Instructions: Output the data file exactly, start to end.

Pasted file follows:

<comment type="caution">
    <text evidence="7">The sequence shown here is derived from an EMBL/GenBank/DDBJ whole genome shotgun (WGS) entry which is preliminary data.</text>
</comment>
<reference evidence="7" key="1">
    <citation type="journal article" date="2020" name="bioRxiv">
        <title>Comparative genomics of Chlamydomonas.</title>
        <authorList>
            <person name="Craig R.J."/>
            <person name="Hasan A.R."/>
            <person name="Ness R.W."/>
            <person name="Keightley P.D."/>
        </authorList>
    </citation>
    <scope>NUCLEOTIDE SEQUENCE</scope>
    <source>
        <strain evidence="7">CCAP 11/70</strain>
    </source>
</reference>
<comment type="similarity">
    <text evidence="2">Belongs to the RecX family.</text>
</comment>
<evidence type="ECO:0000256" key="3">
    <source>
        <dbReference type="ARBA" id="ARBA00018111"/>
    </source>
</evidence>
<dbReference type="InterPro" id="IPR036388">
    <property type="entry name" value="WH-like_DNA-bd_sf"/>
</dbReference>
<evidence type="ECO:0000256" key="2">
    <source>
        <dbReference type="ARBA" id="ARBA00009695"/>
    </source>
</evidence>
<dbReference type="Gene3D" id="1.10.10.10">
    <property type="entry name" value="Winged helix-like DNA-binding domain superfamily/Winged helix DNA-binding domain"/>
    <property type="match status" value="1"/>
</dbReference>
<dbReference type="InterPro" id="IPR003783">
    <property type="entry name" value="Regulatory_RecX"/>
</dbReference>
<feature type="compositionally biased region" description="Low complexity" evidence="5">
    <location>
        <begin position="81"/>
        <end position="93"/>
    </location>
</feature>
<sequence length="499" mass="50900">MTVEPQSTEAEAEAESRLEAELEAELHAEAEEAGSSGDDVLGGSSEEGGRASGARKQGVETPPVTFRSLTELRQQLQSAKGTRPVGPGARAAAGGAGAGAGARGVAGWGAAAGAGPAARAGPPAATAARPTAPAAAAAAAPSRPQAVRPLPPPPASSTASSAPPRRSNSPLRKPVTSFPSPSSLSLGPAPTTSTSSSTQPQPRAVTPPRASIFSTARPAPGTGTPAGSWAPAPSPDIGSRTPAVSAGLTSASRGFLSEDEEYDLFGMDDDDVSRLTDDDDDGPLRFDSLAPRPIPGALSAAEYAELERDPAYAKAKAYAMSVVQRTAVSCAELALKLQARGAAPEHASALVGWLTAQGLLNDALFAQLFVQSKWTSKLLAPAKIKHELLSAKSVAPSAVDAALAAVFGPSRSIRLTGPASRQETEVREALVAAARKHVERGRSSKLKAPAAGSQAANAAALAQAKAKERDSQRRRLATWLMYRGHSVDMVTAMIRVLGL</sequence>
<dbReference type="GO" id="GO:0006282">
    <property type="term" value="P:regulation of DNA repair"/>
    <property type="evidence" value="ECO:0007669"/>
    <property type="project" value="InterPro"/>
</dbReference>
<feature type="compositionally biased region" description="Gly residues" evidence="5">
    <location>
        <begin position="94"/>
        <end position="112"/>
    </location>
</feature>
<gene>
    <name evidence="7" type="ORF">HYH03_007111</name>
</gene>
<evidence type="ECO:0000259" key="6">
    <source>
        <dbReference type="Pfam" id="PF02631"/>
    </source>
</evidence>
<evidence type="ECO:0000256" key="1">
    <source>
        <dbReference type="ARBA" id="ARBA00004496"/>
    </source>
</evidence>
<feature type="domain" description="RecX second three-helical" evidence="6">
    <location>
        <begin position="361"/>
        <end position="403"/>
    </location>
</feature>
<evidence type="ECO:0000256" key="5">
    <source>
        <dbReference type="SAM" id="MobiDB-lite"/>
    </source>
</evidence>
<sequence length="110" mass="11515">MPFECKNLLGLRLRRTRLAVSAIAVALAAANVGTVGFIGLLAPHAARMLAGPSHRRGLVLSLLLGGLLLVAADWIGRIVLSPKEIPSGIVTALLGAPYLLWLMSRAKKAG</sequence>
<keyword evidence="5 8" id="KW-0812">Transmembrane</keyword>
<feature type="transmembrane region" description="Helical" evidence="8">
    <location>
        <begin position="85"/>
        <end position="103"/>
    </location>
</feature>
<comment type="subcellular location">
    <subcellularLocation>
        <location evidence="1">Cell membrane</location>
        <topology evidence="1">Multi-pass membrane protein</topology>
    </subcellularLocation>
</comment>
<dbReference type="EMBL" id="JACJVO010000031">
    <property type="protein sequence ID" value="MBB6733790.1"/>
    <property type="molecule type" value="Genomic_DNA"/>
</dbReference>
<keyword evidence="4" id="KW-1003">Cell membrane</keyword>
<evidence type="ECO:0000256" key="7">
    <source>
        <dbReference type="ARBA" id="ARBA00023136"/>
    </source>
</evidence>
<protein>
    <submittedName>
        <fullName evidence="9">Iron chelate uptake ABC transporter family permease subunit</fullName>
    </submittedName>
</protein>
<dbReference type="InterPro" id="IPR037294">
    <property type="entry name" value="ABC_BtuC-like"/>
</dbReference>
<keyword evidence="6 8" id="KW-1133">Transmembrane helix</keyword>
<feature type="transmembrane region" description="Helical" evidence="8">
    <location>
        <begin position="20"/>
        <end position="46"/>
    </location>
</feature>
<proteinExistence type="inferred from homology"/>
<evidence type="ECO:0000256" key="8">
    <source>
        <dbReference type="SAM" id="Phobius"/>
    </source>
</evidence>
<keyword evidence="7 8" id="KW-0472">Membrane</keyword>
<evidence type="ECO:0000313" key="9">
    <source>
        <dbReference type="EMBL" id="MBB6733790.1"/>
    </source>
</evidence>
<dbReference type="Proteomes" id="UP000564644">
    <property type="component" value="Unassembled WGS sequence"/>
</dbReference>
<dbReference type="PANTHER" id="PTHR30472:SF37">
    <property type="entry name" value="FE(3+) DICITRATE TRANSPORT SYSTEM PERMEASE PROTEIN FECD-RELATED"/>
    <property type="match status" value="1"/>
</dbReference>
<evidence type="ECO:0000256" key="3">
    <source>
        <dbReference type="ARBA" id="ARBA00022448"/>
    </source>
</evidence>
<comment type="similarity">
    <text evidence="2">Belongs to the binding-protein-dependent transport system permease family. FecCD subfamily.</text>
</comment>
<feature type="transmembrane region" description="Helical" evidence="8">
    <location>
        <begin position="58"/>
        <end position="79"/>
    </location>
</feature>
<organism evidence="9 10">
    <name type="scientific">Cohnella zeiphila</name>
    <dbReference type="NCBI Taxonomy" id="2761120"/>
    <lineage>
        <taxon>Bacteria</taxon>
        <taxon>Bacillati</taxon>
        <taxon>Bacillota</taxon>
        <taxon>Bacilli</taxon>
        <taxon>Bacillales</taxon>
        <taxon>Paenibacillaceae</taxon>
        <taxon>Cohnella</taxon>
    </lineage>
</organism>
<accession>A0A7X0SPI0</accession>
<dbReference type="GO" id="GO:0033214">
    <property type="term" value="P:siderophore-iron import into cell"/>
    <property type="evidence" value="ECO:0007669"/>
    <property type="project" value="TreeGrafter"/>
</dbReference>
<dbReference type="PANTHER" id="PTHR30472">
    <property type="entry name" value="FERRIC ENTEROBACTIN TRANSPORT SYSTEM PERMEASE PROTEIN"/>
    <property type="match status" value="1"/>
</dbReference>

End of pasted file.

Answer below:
<comment type="caution">
    <text evidence="7">The sequence shown here is derived from an EMBL/GenBank/DDBJ whole genome shotgun (WGS) entry which is preliminary data.</text>
</comment>
<reference evidence="7" key="1">
    <citation type="journal article" date="2020" name="bioRxiv">
        <title>Comparative genomics of Chlamydomonas.</title>
        <authorList>
            <person name="Craig R.J."/>
            <person name="Hasan A.R."/>
            <person name="Ness R.W."/>
            <person name="Keightley P.D."/>
        </authorList>
    </citation>
    <scope>NUCLEOTIDE SEQUENCE</scope>
    <source>
        <strain evidence="7">CCAP 11/70</strain>
    </source>
</reference>
<comment type="similarity">
    <text evidence="2">Belongs to the RecX family.</text>
</comment>
<evidence type="ECO:0000256" key="3">
    <source>
        <dbReference type="ARBA" id="ARBA00018111"/>
    </source>
</evidence>
<dbReference type="InterPro" id="IPR036388">
    <property type="entry name" value="WH-like_DNA-bd_sf"/>
</dbReference>
<evidence type="ECO:0000256" key="2">
    <source>
        <dbReference type="ARBA" id="ARBA00009695"/>
    </source>
</evidence>
<dbReference type="Gene3D" id="1.10.10.10">
    <property type="entry name" value="Winged helix-like DNA-binding domain superfamily/Winged helix DNA-binding domain"/>
    <property type="match status" value="1"/>
</dbReference>
<dbReference type="InterPro" id="IPR003783">
    <property type="entry name" value="Regulatory_RecX"/>
</dbReference>
<feature type="compositionally biased region" description="Low complexity" evidence="5">
    <location>
        <begin position="81"/>
        <end position="93"/>
    </location>
</feature>
<sequence length="499" mass="50900">MTVEPQSTEAEAEAESRLEAELEAELHAEAEEAGSSGDDVLGGSSEEGGRASGARKQGVETPPVTFRSLTELRQQLQSAKGTRPVGPGARAAAGGAGAGAGARGVAGWGAAAGAGPAARAGPPAATAARPTAPAAAAAAAPSRPQAVRPLPPPPASSTASSAPPRRSNSPLRKPVTSFPSPSSLSLGPAPTTSTSSSTQPQPRAVTPPRASIFSTARPAPGTGTPAGSWAPAPSPDIGSRTPAVSAGLTSASRGFLSEDEEYDLFGMDDDDVSRLTDDDDDGPLRFDSLAPRPIPGALSAAEYAELERDPAYAKAKAYAMSVVQRTAVSCAELALKLQARGAAPEHASALVGWLTAQGLLNDALFAQLFVQSKWTSKLLAPAKIKHELLSAKSVAPSAVDAALAAVFGPSRSIRLTGPASRQETEVREALVAAARKHVERGRSSKLKAPAAGSQAANAAALAQAKAKERDSQRRRLATWLMYRGHSVDMVTAMIRVLGL</sequence>
<dbReference type="GO" id="GO:0006282">
    <property type="term" value="P:regulation of DNA repair"/>
    <property type="evidence" value="ECO:0007669"/>
    <property type="project" value="InterPro"/>
</dbReference>
<feature type="compositionally biased region" description="Gly residues" evidence="5">
    <location>
        <begin position="94"/>
        <end position="112"/>
    </location>
</feature>
<gene>
    <name evidence="7" type="ORF">HYH03_007111</name>
</gene>
<evidence type="ECO:0000259" key="6">
    <source>
        <dbReference type="Pfam" id="PF02631"/>
    </source>
</evidence>
<evidence type="ECO:0000256" key="1">
    <source>
        <dbReference type="ARBA" id="ARBA00004496"/>
    </source>
</evidence>
<feature type="domain" description="RecX second three-helical" evidence="6">
    <location>
        <begin position="361"/>
        <end position="403"/>
    </location>
</feature>
<evidence type="ECO:0000256" key="5">
    <source>
        <dbReference type="SAM" id="MobiDB-lite"/>
    </source>
</evidence>
<sequence length="110" mass="11515">MPFECKNLLGLRLRRTRLAVSAIAVALAAANVGTVGFIGLLAPHAARMLAGPSHRRGLVLSLLLGGLLLVAADWIGRIVLSPKEIPSGIVTALLGAPYLLWLMSRAKKAG</sequence>
<keyword evidence="5 8" id="KW-0812">Transmembrane</keyword>
<feature type="transmembrane region" description="Helical" evidence="8">
    <location>
        <begin position="85"/>
        <end position="103"/>
    </location>
</feature>
<comment type="subcellular location">
    <subcellularLocation>
        <location evidence="1">Cell membrane</location>
        <topology evidence="1">Multi-pass membrane protein</topology>
    </subcellularLocation>
</comment>
<dbReference type="EMBL" id="JACJVO010000031">
    <property type="protein sequence ID" value="MBB6733790.1"/>
    <property type="molecule type" value="Genomic_DNA"/>
</dbReference>
<keyword evidence="4" id="KW-1003">Cell membrane</keyword>
<evidence type="ECO:0000256" key="7">
    <source>
        <dbReference type="ARBA" id="ARBA00023136"/>
    </source>
</evidence>
<protein>
    <submittedName>
        <fullName evidence="9">Iron chelate uptake ABC transporter family permease subunit</fullName>
    </submittedName>
</protein>
<dbReference type="InterPro" id="IPR037294">
    <property type="entry name" value="ABC_BtuC-like"/>
</dbReference>
<keyword evidence="6 8" id="KW-1133">Transmembrane helix</keyword>
<feature type="transmembrane region" description="Helical" evidence="8">
    <location>
        <begin position="20"/>
        <end position="46"/>
    </location>
</feature>
<proteinExistence type="inferred from homology"/>
<evidence type="ECO:0000256" key="8">
    <source>
        <dbReference type="SAM" id="Phobius"/>
    </source>
</evidence>
<keyword evidence="7 8" id="KW-0472">Membrane</keyword>
<evidence type="ECO:0000313" key="9">
    <source>
        <dbReference type="EMBL" id="MBB6733790.1"/>
    </source>
</evidence>
<dbReference type="Proteomes" id="UP000564644">
    <property type="component" value="Unassembled WGS sequence"/>
</dbReference>
<dbReference type="PANTHER" id="PTHR30472:SF37">
    <property type="entry name" value="FE(3+) DICITRATE TRANSPORT SYSTEM PERMEASE PROTEIN FECD-RELATED"/>
    <property type="match status" value="1"/>
</dbReference>
<evidence type="ECO:0000256" key="3">
    <source>
        <dbReference type="ARBA" id="ARBA00022448"/>
    </source>
</evidence>
<comment type="similarity">
    <text evidence="2">Belongs to the binding-protein-dependent transport system permease family. FecCD subfamily.</text>
</comment>
<feature type="transmembrane region" description="Helical" evidence="8">
    <location>
        <begin position="58"/>
        <end position="79"/>
    </location>
</feature>
<organism evidence="9 10">
    <name type="scientific">Cohnella zeiphila</name>
    <dbReference type="NCBI Taxonomy" id="2761120"/>
    <lineage>
        <taxon>Bacteria</taxon>
        <taxon>Bacillati</taxon>
        <taxon>Bacillota</taxon>
        <taxon>Bacilli</taxon>
        <taxon>Bacillales</taxon>
        <taxon>Paenibacillaceae</taxon>
        <taxon>Cohnella</taxon>
    </lineage>
</organism>
<accession>A0A7X0SPI0</accession>
<dbReference type="GO" id="GO:0033214">
    <property type="term" value="P:siderophore-iron import into cell"/>
    <property type="evidence" value="ECO:0007669"/>
    <property type="project" value="TreeGrafter"/>
</dbReference>
<dbReference type="PANTHER" id="PTHR30472">
    <property type="entry name" value="FERRIC ENTEROBACTIN TRANSPORT SYSTEM PERMEASE PROTEIN"/>
    <property type="match status" value="1"/>
</dbReference>